Oh the joy of a rainy day out in Farnborough! On arrival at Surbiton station I found that during the month of August you can get a weekend return to anywhere on the South West Trains network for just a tenner. I wonder which other towns we could have been playing in today for little more than the cost of my fare to Farnborough. A trip to Weymouth perhaps.
At least the close proximity of a CCL club and a Southern Premier side meant an opportunity for the club to stagger kick off times, a thoughtful gesture taken advantage of by approximately fifty or so Wombles who saw the Reserves take apart Cove 4-0. Enough on that now, I will write more once further identification of players has taken place – I only recognised Jack Turner, and thought I recognised Jack Stafford.
Then the walk down the road to Cherrywood Road, home of Farnborough FC. Arriving there early I had the chance to take a good look around the place. You may remember me speaking of Farnboroughs pre-season schedule in my update on Friday, and how they seem to have gone out of their way to bring in opposition from a higher level, or perhaps more accurately of as higher status as possible. Their stadium has improved greatly in previous years, and yet for each rotating advertising hoarding there is a cracked piece of concrete to trip on. And what is the use of an electronic scoreboard when your stand roof leaks when it rains?
One end of Cherrywood Road is closed off as a new grandstand, the Prospect Road End, rises from the mud. The steelwork is now up, which shows how much the stand will dominate – like the terrace at Weston, it seems out of place. Farnborough are rightly proud of it, yet it seems the foundations for such a grand project have not yet been laid. A Football League quality stand is rising in front of a team that hasn’t yet found its way out of the Southern League, and its like a Gok makeover when what is really required is a soul transplant. Farnborough have money now – but where will they be in ten years time? Crying out for investment from another benevolent backer, as those shiny new seats crack and split.
The matchday programme was bright and glossy, and yet contained very little worth reading. Their chairman Simon Hollis wrote of how AFC Wimbledon give belief to clubs like theirs, but I can’t help feeling taking our fast rise as inspiration is missing the point. We have risen to where we are today not simply by throwing money at it, but by paying what we can afford. Next season our wage bill will be average compared to some sides. Yet through good management we will continue to rise. We will regain what has been taken from us. And when we have risen as far as we can, we will inevitably fall. But we will do so without debt.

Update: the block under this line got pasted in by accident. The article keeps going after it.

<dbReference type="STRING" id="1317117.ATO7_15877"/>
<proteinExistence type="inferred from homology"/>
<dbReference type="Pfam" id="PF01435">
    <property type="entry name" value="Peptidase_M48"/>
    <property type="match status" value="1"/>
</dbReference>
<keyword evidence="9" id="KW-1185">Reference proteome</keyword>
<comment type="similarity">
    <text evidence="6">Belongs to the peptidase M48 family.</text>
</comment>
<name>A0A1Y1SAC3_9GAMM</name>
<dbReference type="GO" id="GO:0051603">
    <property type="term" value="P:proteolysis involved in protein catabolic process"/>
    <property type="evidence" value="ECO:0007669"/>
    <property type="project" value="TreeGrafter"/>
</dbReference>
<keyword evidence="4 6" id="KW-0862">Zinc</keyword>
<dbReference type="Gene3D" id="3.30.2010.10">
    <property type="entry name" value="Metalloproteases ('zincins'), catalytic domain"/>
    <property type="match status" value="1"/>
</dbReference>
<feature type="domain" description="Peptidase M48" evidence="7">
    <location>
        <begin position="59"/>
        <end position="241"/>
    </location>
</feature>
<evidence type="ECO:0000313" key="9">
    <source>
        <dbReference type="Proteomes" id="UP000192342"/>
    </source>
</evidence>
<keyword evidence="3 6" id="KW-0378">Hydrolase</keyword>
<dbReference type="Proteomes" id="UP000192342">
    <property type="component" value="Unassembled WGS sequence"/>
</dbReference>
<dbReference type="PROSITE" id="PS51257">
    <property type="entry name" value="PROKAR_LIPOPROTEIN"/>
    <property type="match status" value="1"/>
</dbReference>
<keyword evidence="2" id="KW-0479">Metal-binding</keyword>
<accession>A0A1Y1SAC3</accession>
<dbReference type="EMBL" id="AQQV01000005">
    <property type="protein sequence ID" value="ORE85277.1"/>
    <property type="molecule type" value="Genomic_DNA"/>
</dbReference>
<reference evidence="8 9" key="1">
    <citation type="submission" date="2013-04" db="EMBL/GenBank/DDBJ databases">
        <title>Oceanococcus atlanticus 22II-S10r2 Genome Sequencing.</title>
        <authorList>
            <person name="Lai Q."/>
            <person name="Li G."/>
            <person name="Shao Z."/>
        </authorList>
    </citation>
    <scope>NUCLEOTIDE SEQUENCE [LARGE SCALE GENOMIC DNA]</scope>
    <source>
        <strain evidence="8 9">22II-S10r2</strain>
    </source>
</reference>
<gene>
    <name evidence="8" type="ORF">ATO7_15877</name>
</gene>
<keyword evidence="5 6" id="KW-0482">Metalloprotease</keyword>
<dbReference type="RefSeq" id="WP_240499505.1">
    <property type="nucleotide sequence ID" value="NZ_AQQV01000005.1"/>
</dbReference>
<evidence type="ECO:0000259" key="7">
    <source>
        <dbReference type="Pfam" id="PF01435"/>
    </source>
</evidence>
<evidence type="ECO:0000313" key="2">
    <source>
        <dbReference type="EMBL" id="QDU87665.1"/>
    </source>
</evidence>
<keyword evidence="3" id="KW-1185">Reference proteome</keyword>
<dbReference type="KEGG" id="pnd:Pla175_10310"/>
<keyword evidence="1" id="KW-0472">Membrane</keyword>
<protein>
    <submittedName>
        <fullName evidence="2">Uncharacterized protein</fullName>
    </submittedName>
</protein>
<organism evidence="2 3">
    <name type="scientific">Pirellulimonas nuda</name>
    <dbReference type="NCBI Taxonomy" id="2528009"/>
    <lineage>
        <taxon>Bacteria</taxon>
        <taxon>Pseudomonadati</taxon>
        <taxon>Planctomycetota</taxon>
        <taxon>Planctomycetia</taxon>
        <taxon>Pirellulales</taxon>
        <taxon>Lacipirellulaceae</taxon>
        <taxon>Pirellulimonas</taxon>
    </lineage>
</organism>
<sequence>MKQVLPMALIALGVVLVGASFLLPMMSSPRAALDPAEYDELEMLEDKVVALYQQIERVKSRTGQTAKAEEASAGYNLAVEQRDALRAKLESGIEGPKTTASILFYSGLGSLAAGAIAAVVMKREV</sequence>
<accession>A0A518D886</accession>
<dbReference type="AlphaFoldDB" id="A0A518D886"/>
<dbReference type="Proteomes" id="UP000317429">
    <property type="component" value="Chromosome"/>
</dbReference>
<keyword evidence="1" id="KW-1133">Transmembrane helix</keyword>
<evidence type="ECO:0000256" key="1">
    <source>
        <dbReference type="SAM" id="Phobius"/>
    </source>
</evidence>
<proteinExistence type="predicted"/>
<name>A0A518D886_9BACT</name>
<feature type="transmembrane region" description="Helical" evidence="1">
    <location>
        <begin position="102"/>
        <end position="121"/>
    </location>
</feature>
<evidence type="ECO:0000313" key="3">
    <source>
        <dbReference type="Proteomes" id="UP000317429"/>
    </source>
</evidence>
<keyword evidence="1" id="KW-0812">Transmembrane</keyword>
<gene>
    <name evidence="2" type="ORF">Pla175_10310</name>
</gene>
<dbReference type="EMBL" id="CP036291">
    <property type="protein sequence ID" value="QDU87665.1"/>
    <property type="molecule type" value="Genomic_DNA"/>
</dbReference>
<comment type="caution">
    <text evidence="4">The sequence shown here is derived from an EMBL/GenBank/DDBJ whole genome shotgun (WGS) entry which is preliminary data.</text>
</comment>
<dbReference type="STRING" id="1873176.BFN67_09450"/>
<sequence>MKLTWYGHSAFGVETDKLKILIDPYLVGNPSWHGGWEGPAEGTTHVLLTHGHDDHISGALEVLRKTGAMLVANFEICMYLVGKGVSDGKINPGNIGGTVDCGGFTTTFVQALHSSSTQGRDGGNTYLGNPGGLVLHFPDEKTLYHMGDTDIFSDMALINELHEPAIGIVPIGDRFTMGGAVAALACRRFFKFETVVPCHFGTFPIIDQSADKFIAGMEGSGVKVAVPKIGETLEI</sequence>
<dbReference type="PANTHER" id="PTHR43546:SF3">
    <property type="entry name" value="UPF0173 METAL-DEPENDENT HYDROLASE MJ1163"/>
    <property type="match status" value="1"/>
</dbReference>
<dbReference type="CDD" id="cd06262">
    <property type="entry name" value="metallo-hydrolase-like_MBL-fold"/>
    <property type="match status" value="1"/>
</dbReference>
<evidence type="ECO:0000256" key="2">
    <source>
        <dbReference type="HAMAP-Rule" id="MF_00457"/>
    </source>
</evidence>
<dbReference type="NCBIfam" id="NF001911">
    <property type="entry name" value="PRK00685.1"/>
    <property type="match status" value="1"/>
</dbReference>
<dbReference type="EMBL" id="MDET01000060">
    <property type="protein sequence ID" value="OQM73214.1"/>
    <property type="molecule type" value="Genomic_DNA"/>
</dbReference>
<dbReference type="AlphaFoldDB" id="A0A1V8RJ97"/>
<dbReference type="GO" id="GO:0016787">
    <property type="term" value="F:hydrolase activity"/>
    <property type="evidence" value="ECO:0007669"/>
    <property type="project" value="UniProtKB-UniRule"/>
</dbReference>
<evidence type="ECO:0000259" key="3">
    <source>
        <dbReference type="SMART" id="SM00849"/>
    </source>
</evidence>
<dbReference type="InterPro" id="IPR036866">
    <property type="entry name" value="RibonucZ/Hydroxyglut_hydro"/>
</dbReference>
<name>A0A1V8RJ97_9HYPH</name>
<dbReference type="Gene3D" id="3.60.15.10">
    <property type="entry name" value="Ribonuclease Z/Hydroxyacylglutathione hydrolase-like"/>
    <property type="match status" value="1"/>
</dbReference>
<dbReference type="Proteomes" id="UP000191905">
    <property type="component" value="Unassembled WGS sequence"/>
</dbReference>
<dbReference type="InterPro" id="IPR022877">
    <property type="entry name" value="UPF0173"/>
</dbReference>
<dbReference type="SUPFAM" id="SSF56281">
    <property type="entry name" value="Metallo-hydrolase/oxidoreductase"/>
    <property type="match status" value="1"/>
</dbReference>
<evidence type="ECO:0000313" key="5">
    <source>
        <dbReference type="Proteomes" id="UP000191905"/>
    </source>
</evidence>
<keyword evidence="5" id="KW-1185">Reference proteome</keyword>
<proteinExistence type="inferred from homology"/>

As for the game itself… well this wasn’t quite the full strength side Farnborough were expecting. Terry Brown has a strong hand, he knows Luton have a strong hand as well. He declined the chance to show his cards just yet, including Gregory, Moore and Rapson (who we must now consider as in contention for Luton) in the only game this season we will be able to use the element of surprise on one of the big clubs.
The first note I made, several minute into the game, was ‘Ooh! Squad numbers and names on shirts!’. I think there is definitely a side of my mind that wishes to remain traditional, especially as far as 1-11 on the back of shirts is concerned. But every year I see something new and shiny, and another part of my brain momentarily takes over. It’s the same part that suddenly pops into my head every now and then with suggestions such as ‘Let’s watch Big Brother tonight!’. Squad number are a sign we have reached a certain level in the pyramid and therefore should be warmly welcomed, so long as none of you rush out and do one of the following – a) Get the letter ‘I’, the number ‘8’ with a certain club/player underneath (even if it’s Them); b) Get the word ‘Conference’ and the numbers ’09’ (The Conference is our new home for the time being; for those of you who live here, would you wear an ‘I Heart London’ t-shirt? Exactly…) c) have your own real-life surname with no number/your favourite positions number (unless your surname is your actual nickname…). None of the above really apply if your under fourteen years old, although if you’re thirteen you really are getting a little old for that kind of behaviour.